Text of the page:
SCD Govt College - SCD Govt College earlier known as SD college was renamed in 1976 after the name of great scientist and physicist Satish Chandra Dhawan. Mr Dhawan was the mentor of India's most favourite president Dr. APJ Abdul Kalam. SCD is situated at the College Road near Nehru Rose garden. SCD college is considered as the top most college of Panjab University and one of the top colleges of north India. It offered academic courses on graduate and post graduate level.


Ludhiana is well connected by road and rail as Ludhiana railway station is on the main Delhi-Amritsar route and is an important railway junction with lines going to Jalandhar, Ferozepur, Dhuri and Delhi. The city is very well connected with daily or weekly trains to most places in India including the major cities of Jammu, Amritsar, Jalandhar, Patiala, Pathankot, Kanpur, Jaipur, Chandigarh, Ambala, Panipat, Delhi, Mumbai and Kolkata. For administrative reasons the station is under Ferozepur Railway Division. The railway line between Ludhiana and Chandigarh opened in 2013. The government has even passed a dedicated freight track between Ludhiana and Kolkata.[]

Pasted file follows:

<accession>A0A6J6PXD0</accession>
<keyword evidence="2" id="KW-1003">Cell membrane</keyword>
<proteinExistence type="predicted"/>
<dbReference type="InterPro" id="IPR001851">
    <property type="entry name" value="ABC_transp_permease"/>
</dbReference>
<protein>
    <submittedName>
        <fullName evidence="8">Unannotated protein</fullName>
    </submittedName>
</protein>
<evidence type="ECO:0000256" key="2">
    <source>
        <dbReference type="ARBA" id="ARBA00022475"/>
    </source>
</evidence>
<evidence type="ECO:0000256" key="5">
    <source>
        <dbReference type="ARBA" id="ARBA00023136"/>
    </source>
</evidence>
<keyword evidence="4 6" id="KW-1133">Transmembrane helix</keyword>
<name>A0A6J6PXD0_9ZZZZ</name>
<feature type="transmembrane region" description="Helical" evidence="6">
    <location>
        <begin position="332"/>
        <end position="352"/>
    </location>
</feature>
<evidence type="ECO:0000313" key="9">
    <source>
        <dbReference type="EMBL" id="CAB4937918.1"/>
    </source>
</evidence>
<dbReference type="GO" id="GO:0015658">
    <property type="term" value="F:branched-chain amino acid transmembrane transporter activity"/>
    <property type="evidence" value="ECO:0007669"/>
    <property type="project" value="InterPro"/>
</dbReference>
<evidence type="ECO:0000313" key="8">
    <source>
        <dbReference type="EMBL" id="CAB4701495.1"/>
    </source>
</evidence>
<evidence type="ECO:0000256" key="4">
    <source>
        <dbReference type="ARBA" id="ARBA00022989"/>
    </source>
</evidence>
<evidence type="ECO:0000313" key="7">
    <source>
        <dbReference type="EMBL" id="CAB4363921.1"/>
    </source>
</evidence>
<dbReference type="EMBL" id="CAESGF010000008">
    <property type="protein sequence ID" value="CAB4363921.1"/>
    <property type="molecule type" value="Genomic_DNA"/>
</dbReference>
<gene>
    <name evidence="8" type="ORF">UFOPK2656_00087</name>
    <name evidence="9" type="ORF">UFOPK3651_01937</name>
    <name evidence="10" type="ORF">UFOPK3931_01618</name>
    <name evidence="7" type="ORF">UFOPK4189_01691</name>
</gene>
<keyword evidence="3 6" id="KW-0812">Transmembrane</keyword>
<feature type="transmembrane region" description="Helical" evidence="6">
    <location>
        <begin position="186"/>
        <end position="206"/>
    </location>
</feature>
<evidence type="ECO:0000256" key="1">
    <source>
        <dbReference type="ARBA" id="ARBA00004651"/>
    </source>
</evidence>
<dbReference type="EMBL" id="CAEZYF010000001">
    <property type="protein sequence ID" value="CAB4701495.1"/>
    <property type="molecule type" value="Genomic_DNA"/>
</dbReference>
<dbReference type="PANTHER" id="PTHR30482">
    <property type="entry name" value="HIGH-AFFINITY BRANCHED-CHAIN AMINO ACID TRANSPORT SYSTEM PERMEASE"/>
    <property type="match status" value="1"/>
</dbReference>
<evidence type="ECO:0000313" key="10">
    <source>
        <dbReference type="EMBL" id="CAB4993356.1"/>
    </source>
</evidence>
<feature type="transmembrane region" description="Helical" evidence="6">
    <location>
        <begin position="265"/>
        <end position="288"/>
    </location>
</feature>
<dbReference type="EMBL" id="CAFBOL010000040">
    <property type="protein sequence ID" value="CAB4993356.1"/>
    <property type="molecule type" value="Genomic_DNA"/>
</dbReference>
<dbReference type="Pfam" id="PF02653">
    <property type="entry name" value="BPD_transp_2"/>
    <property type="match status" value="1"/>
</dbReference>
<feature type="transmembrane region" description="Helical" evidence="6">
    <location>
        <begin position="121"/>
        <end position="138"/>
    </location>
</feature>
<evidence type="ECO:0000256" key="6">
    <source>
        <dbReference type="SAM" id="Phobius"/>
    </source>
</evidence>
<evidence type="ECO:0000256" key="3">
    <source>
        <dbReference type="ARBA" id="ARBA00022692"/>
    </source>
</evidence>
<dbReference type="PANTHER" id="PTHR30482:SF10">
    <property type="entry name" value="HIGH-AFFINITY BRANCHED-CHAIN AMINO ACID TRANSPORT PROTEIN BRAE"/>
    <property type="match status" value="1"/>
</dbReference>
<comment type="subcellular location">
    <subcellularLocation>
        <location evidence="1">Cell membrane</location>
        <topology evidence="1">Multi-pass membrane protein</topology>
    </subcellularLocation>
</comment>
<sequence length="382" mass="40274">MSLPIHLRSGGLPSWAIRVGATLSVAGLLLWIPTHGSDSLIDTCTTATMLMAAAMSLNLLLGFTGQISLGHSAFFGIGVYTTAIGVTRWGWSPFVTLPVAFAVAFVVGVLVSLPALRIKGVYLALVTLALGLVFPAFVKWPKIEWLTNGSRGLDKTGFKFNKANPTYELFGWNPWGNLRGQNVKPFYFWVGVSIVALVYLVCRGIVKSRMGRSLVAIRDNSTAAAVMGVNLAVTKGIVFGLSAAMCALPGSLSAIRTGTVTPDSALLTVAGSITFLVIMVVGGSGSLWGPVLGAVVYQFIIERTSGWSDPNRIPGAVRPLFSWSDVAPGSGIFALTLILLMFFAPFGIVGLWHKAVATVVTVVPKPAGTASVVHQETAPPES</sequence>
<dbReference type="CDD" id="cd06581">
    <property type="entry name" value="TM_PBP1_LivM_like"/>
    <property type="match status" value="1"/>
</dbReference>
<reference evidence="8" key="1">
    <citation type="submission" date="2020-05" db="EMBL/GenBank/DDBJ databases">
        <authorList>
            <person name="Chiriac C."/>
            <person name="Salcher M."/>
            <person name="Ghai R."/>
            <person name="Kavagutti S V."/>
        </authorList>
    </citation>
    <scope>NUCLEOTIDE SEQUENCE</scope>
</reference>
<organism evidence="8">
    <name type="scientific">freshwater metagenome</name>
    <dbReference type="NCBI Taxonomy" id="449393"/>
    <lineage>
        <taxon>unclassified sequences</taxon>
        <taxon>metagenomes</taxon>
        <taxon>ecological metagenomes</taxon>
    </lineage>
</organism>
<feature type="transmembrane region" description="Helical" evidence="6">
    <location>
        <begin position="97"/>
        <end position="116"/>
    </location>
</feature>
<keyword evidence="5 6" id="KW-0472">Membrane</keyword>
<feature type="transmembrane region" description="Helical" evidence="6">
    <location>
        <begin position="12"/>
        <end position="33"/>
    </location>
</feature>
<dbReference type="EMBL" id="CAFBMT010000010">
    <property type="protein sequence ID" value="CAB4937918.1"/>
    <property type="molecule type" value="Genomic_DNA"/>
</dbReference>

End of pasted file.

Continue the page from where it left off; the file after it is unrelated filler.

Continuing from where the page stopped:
A DMU Train in Ludhiana


Ludhiana is connected with other cities of Punjab and also with other states by bus service. Major national highways NH 44, NH 5 (old NH1, NH95) and state highway SH 11 connect to the city.[23][24] The transportation services are provided by the state owned Punjab Roadways and private bus operators.


Ludhiana is served by the city based Sahnewal Airport ((IATA: LUH, ICAO: VILD)), also known as Ludhiana Airport. It is located near the town of Sahnewal, 5 km (3.1 mi) southeast of Ludhiana on the Grand Trunk Road. The airport is spread over more than 130 acres. The current airport arrival/departure halls can accommodate 40 passengers.[25] New Ludhiana International Airport is coming up at Halwara Air Force Station which is expected to be completed in three years.